Rebooting nuclear medicine specialist education under the COVID-19 pandemic: From plenary lectures to active e-learning

Clin Physiol Funct Imaging. 2024 Feb 27. doi: 10.1111/cpf.12875. Online ahead of print.


Despite major reforms of specialist training in the Nordic countries towards concrete learning outcomes and promoting active learning, most specialist courses continue to be based on lectures. We redesigned our mandatory 5-day course in clinical nuclear medicine (NM) that was last held in 2016 towards active learning. Thirty 1-h lectures were replaced with 10 thematic blocks of 3 h each. Each block was taught by a single teacher in a blend of short introductory lectures alternating with small groups of residents reading NM cases from our newly established national case library in diagnostic format. Due to COVID-19, the entire course in 2021 needed to be run on a videoconferencing system rather than in a computer laboratory as had been originally planned. At the end of the course, we conducted the same anonymized survey as in 2016. All 19 course participants responded. 74% fully agreed that the e-course format had been 'good'. One hundred per cent fully agreed that the practical exercises were 'useful' versus 50% in 2016 (p < 0.001). In their free text answers on the merits or downsides of e-learning, 12/12 respondents only mentioned advantages. Our newly established library of anonymized teaching cases within our national health network is an effective tool for organising courses based on active learning. Despite the change towards distance learning enforced by the pandemic, course participants reported the same high levels of satisfaction with active learning in small groups as in the earlier traditional lecture-based course format.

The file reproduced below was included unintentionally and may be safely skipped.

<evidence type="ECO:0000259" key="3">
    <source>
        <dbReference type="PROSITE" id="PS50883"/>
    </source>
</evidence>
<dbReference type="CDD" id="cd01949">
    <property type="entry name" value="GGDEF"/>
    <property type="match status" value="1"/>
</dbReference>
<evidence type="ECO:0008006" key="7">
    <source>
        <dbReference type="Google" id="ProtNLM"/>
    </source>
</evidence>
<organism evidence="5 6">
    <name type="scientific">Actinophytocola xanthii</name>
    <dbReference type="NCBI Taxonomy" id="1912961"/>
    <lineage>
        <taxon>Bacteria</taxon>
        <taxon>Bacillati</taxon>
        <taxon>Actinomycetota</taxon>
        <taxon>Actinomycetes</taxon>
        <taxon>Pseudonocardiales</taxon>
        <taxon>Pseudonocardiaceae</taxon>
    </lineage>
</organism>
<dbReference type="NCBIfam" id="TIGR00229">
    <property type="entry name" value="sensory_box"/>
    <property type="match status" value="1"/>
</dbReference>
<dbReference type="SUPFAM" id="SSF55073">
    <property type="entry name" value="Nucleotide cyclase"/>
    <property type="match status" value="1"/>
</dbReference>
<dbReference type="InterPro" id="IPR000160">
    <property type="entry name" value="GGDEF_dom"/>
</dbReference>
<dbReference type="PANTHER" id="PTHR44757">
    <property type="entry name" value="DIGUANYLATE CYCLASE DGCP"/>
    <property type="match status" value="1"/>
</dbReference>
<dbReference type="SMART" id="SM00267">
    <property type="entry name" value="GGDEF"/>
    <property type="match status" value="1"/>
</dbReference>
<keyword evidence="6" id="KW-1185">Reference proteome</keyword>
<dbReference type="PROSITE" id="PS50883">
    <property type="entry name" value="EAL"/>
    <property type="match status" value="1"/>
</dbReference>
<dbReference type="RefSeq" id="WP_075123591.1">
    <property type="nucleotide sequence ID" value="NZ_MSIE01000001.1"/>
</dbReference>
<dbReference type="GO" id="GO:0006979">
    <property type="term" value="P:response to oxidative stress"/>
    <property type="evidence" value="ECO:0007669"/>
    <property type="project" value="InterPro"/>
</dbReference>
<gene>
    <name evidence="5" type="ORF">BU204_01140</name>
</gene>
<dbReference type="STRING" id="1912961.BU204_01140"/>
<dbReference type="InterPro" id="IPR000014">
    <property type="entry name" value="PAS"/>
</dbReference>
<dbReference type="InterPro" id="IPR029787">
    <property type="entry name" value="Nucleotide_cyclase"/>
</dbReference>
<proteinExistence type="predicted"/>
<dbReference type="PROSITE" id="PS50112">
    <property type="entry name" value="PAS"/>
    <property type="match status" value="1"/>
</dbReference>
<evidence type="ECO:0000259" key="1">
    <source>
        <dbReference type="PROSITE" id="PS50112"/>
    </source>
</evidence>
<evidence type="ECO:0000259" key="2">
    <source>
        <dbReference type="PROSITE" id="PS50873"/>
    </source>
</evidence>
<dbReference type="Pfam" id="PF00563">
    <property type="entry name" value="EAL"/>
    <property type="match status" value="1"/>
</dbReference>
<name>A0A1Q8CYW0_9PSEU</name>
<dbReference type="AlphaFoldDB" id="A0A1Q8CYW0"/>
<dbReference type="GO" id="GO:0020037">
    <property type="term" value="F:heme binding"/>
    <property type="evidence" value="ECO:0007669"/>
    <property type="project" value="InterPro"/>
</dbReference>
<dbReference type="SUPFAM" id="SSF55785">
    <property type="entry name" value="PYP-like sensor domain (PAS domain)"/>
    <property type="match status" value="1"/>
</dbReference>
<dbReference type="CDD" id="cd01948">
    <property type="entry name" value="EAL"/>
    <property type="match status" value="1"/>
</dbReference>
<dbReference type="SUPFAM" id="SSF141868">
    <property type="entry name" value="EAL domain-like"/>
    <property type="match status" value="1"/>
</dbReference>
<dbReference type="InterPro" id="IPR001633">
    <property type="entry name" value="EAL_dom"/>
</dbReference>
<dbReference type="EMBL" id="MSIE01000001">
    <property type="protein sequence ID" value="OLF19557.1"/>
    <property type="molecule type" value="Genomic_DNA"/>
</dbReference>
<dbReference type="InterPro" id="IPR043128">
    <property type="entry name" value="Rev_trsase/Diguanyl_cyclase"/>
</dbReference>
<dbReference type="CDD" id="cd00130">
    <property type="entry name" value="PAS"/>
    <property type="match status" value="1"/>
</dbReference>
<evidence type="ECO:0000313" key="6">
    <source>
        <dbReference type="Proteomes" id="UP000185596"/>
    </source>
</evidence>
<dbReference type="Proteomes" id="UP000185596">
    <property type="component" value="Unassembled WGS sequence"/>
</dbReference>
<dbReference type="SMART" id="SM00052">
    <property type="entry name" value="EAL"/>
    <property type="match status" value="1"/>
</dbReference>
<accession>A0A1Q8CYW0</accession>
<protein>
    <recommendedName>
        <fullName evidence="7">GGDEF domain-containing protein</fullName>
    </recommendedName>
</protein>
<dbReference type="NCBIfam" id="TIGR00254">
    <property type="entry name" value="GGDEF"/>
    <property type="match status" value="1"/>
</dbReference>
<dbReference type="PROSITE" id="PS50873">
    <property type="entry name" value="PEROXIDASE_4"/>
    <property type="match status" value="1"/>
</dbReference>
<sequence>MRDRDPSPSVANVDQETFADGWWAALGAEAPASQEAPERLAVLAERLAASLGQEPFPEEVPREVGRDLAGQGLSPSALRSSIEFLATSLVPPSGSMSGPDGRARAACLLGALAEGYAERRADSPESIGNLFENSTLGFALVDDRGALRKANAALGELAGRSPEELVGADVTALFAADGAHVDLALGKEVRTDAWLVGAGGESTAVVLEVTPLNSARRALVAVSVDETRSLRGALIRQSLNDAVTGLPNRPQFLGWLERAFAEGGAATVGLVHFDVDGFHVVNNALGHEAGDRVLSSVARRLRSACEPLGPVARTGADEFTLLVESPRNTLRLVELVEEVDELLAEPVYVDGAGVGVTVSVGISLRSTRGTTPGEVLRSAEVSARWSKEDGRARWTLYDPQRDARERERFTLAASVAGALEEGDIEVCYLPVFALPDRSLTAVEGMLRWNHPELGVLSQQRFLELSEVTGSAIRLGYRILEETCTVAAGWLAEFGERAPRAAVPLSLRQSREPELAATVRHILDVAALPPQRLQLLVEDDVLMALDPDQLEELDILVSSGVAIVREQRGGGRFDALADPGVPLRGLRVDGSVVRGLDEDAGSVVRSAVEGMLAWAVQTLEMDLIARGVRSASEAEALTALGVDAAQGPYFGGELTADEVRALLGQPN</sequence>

Keywords: COVID-19; CT; PET; SPECT; e-learning; education.